Merkel and Weidermann’s points here are crucial. There is no way that either can OK giving German funds (ultimately Germany is the real backstop for the EFSF and ESM) without conditions. Why should Germany risk its AAA status to prop up countries that have proven to be unwilling to implement any meaningful reforms and whom actually lie openly to Germany’s face time and again?

Remember, Italy is meant to contribute 18% of the ESM’s funding… so if Italy needs a bailout…

With that in mind,  if you’re not already taking steps to prepare for the coming collapse, you need to do so now. I recently published a report showing investors how to prepare for this. It’s called How to Play the Collapse of the European Banking System and it explains exactly how the coming Crisis will unfold as well as which investment (both direct and backdoor) you can make to profit from it.

This report is 100% FREE. You can pick up a copy today at:

Good Investing!

Graham Summers

PS. We also feature numerous other reports ALL devoted to helping you protect yourself, your portfolio, and your loved ones from the Second Round of the Great Crisis. Whether it’s a US Debt Default, runaway inflation, or even food shortages and bank holidays, our reports cover how to get through these situations safely and profitably.

Spain bank could get bailout money within weeks - AP

Spain's ailing banks could get their rescue money within weeks as talks over the terms of their bailout from a European fund are moving swiftly, the economy minister said Tuesday.
Spain's ailing banks could get their rescue money within weeks as talks over the terms of their bailout from a European fund are moving swiftly, the economy minister said Tuesday.
Spain will have access to up to (EURO)100 billion ($126 billion) in rescue loans from the 17-country eurozone's bailout fund for its banks, many of which were stung by the collapse of a real estate bubble and left holding billions in bad loans and foreclosed property.
The terms - including the amounts and interest rates - are still subject to negotiation, however, and will be announced July 9 at a meeting of eurozone finance ministers.
The Spanish government will take the rescue money and feed it to the banks gradually, rather than in a lump sum, and banks will get different terms depending on their financial condition, Luis de Guindos told a breakfast gathering of business leaders and media.
He said the overall loan, which the government will ultimately be responsible for repaying, will carry favorable interest rates and and repayment schedule.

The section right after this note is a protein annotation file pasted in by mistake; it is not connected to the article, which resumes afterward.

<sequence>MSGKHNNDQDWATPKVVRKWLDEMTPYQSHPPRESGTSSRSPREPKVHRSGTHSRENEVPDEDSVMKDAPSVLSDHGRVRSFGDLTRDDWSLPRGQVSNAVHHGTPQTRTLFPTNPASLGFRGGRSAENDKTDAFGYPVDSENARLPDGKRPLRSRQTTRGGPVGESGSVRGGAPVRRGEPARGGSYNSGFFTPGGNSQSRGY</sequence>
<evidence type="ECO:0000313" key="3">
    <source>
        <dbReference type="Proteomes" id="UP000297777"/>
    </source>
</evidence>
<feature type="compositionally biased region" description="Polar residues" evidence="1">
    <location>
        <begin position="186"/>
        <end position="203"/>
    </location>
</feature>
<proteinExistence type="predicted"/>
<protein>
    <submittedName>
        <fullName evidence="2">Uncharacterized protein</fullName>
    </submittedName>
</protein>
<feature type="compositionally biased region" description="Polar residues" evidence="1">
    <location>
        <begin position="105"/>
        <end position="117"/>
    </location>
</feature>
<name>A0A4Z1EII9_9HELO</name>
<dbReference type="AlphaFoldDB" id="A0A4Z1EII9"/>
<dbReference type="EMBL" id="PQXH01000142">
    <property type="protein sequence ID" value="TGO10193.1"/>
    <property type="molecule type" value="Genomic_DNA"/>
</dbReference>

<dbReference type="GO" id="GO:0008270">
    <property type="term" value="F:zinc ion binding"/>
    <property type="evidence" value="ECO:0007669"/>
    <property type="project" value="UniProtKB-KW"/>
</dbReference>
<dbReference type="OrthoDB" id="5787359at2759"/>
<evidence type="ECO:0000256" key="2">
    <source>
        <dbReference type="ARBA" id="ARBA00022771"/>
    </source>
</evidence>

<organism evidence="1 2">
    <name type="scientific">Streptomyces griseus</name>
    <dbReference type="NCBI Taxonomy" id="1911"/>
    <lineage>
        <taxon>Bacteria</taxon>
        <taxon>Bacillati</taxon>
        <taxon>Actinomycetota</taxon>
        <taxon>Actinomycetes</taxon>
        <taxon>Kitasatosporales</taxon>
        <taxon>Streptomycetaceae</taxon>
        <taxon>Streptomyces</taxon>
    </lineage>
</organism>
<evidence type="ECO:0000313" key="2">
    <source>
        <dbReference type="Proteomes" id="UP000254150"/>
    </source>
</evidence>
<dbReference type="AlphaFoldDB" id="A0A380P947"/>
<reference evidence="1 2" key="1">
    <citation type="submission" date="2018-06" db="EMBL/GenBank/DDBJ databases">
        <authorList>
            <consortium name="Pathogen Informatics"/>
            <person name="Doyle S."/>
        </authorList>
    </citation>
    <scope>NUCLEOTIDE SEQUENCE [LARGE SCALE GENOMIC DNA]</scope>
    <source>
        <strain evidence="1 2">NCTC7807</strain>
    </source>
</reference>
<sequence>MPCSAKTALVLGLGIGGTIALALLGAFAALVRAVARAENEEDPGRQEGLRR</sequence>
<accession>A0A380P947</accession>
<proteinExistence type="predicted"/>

At first, the money will come from the soon-to-be launched permanent bailout fund, called the ESM, and count as government debt. Eventually, once a single European banking supervisory body is created as agreed at a summit last week, the rescue money will go directly to the banks for recapitalization, not adding to the government's debt load.
De Guindos also had cautious praise for an economic statistics that came out Tuesday: the number of people registered as unemployed in Spain went down sharply in June as employers embarked on a hiring spree to prepare for the country's busy summer tourism season.
Spain's Labor Ministry said the number fell by nearly 99,000 to 4.6 million people. It was the third straight monthly decline.
The ministry said in a statement Tuesday that the decline was the largest drop for June ever recorded.
De Guindos called the number good and said "let's hope it consolidates."
The nation's unemployment rate is released separately and quarterly. It stood at 24.4 percent at the end of March - the highest rate among the 17 nations that use the euro. Spain's jobless rate is 52 percent for those under age 25.
The economy was hit hard by the implosion of a real estate bubble in 2008. That caused property prices to plummet and unemployment to spike as construction jobs dried up.
As concern grew that Spain's public finances may be overwhelmed by the cost of rescuing banks - its budget deficit is almost 9 percent, about three times the EU limit - the government was forced to make painful austerity cuts, such as public sector job cuts. That has helped pushed the economy into its second recession in two years.

No comments:

Post a Comment

Please feel free to comment or make suggestions